Ucluelet paddle boarder surrounded by pod of orcas

“My whole body is still shaking. I don’t even know what to do with this energy.”

Gord John stands during question period in Ottawa in Sept. 2020. (PHOTO COURTESY CHRISTIAN DIOTTE, HOUSE OF COMMONS PHOTO SERVICES)
2020: A Year in Review with Courtenay-Alberni MP Gord Johns

NDP MP wants to ‘build back better’ in 2021

Tofino expects to elect a new mayor and two new councillors on March 6. (Westerly file photo)
Nomination period begins for Tofino byelection

Tofino is set to replace former mayor Josie Osborne, who is now the Mid Island-Pacific Rim MLA.

Tla-o-qui-aht First Nation Chantel Moore, 26, was fatally shot by a police officer during a wellness check in the early morning of June 4, 2020, in Edmundston, N.B. (Facebook)
Quebec’s BEI completes investigation into Chantel Moore’s fatal shooting by Edmundston police officer

New Brunswick’s public prosecutions services and chief coroner to conduct public hearing

The Pacific Rim National Park Reserve is reminding visitors that all dogs must be leashed at all times. (Westerly file photo)
Pacific Rim National Park Reserve urges dog owners to show respect by leashing their pets

“As Coastal Stewards, we appreciate seeing you with your pets on leashes.”

Syringe is prepared with one of B.C.’s first vials of Pfizer vaccine to prevent COVID-19, Victoria, Dec. 22, 2020. (B.C. government)
B.C.’s COVID-19 caseload stays steady with 465 more Tuesday

No new outbreaks in health care facilities, 12 more deaths

Inmates at Metchosin’s William Head Institution are being given COVID-19 vaccines as part of the first phase. Around 600 inmates will be vaccinated in the coming days. (Black Press Media file photo)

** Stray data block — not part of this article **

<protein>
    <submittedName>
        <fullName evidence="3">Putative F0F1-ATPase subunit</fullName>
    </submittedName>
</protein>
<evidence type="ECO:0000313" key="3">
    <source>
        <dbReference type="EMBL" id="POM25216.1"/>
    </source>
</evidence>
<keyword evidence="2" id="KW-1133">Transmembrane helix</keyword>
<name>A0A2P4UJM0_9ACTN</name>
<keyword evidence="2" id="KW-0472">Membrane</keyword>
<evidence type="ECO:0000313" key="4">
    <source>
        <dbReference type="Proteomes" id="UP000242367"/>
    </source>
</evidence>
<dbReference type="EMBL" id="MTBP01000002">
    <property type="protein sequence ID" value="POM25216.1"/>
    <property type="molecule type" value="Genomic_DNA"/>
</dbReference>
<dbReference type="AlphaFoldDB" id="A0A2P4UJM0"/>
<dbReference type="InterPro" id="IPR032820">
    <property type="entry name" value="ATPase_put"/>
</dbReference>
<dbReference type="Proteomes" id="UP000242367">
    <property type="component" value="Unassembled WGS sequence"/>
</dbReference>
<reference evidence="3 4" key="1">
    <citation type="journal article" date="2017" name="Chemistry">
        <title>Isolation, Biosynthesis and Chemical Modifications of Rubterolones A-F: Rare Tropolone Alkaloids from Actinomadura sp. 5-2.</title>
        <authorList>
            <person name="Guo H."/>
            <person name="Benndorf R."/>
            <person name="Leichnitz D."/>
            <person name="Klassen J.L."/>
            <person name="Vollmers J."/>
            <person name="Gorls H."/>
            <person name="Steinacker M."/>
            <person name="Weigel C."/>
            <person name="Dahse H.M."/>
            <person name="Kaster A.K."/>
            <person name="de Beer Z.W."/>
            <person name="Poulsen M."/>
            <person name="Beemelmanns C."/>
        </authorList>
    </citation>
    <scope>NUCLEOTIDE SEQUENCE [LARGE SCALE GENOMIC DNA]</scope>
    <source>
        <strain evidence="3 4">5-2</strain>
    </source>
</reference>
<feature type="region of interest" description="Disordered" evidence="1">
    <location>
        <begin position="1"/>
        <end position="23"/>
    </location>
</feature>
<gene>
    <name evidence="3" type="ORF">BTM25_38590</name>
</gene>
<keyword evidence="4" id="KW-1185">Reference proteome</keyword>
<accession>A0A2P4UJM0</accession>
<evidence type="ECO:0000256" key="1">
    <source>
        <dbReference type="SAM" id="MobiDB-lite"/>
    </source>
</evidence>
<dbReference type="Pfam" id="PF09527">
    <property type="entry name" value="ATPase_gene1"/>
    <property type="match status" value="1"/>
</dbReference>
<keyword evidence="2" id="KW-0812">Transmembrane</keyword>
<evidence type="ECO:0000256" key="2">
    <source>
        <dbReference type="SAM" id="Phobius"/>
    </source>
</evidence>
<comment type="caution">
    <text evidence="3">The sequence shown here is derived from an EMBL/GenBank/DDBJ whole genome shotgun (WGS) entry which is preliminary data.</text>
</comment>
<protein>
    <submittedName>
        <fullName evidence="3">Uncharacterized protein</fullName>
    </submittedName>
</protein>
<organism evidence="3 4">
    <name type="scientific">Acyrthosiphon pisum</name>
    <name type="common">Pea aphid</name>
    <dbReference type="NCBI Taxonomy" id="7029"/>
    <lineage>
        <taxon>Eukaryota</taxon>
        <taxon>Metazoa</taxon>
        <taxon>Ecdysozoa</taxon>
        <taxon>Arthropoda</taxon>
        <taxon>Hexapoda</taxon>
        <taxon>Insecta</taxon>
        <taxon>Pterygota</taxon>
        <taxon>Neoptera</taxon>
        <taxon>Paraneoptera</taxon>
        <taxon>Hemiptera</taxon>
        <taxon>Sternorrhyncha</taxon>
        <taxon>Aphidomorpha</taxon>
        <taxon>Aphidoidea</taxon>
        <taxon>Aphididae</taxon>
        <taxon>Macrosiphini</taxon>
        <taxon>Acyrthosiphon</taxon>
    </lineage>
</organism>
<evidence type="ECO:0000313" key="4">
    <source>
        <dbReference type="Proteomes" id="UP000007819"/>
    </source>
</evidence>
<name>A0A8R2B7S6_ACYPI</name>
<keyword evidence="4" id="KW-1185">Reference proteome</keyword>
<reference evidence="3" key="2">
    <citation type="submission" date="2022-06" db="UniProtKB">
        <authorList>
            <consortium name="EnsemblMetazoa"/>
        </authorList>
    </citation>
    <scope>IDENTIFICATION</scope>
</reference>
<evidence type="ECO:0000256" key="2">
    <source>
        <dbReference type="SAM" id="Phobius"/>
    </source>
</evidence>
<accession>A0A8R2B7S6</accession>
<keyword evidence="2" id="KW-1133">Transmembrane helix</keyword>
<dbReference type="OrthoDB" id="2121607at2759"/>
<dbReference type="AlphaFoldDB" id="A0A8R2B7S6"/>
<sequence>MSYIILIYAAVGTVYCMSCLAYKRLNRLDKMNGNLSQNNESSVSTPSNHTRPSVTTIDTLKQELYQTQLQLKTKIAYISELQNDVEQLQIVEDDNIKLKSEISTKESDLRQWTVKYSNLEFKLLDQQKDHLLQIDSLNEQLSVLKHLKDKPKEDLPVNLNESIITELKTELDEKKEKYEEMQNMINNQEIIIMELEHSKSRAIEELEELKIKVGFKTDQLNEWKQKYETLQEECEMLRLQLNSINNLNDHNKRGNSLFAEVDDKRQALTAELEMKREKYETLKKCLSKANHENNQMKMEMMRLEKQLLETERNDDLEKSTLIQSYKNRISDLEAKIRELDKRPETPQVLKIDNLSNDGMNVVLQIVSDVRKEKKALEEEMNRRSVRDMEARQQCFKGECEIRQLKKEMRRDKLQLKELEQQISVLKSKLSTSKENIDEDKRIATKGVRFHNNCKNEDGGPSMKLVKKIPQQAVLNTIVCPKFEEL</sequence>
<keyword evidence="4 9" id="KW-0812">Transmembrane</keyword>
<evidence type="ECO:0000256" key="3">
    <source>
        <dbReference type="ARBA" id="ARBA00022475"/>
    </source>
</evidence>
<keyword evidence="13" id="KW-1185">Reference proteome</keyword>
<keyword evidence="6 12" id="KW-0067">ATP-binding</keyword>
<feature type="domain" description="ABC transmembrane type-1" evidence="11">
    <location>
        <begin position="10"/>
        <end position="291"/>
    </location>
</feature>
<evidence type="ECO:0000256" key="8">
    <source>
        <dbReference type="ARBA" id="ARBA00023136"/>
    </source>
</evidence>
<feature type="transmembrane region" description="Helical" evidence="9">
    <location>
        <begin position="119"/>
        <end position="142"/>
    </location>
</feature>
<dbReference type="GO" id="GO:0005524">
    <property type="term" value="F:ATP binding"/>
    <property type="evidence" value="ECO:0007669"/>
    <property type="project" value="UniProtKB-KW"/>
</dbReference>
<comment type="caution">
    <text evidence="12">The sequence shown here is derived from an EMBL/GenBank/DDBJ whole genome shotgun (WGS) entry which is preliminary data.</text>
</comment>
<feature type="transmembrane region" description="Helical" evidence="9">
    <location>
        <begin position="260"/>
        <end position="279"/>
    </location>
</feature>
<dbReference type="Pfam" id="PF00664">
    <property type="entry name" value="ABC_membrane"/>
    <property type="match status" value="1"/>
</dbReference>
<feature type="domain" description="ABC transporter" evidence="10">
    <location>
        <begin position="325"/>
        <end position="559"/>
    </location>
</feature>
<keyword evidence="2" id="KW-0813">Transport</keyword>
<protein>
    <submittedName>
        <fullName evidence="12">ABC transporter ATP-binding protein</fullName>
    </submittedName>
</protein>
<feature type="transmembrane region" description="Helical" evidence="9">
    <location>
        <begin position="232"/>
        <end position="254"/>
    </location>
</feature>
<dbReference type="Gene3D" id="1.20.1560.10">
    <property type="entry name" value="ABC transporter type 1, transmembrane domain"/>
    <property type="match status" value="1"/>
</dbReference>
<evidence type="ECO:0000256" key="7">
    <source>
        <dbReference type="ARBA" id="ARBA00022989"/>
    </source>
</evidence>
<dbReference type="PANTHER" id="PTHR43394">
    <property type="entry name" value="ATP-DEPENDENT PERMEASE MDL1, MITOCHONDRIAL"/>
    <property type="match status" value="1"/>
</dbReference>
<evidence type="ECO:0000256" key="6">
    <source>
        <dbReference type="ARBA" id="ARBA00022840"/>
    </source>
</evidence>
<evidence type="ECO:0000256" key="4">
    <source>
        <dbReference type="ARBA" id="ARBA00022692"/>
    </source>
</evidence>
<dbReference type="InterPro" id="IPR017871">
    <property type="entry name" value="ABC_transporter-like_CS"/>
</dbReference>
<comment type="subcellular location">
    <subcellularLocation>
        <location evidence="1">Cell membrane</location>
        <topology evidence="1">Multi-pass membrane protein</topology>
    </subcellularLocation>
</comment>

William Head prison inmates in receive first doses of COVID vaccine

Priority set for older inmates and those with underlying medical conditions

New Westminster TV production designer, Rick Whitfield, has designed an office in a box for British Columbians in need of a private workspace. (BC Box Office photo)
PHOTOS: B.C. man designs ‘box office’ solution for those working from home

‘A professionally designed workspace on your property, away from the distractions of home’

Chilliwack ER doctor Marc Greidanus is featured in a video, published Jan. 18, 2021, where he demonstrates and describes effectiveness of various styles of masks. (Youtube)
VIDEO: Emergency room doctor runs through pros and cons of various masks

‘We’ve been asked to wear a mask and it’s not that hard,’ Greidanus says.

(Pixabay photo)
VIDEO: Tip to Metro Vancouver transit police helps woman 4,000 km away in Ohio

Sgt. Clint Hampton says transit police were alerted to a YouTube video of the woman in mental distress

A woman types on her laptop in Miami in a Monday, Dec. 12, 2016, photo illustration. THE CANADIAN PRESS/AP/Wilfredo Lee
British Columbia government lax on cybersecurity practices, auditor reports

The audit did not highlight a specific threat, but it found breaches in cybersecurity are increasing globally

A water taxi at Victoria’s Fisherman’s Wharf. (Black Press Media file photo)
Man arrested after stolen water taxi raced up Victoria’s Gorge Waterway

Man is facing recommended charges of theft over $5,000 after leading police on marine chase

A mattress on fire gutted the second floor hallway at Town Park Apartments C-block Jan. 17. (Port Hardy Fire Rescue images)
‘Suspicious’ Port Hardy apartment fire could keep tenants out of their homes for months

A burning mattress created smoke and heat, causing several tenants to jump from windows

Cranbrook Food Bank coordinator Deanna Kemperman, Potluck Cafe Society executive director Naved Noorani and Sunshine Coast Community Services Society executive director Catherine Leach join B.C.’s new Municipal Affairs Minister Josie Osborne on a video call about B.C. gaming grants, Jan. 19, 2021. (B.C. government)
B.C. gaming grants reorganized for COVID-19 priorities

Minister highlights community kitchens, food banks

Most Read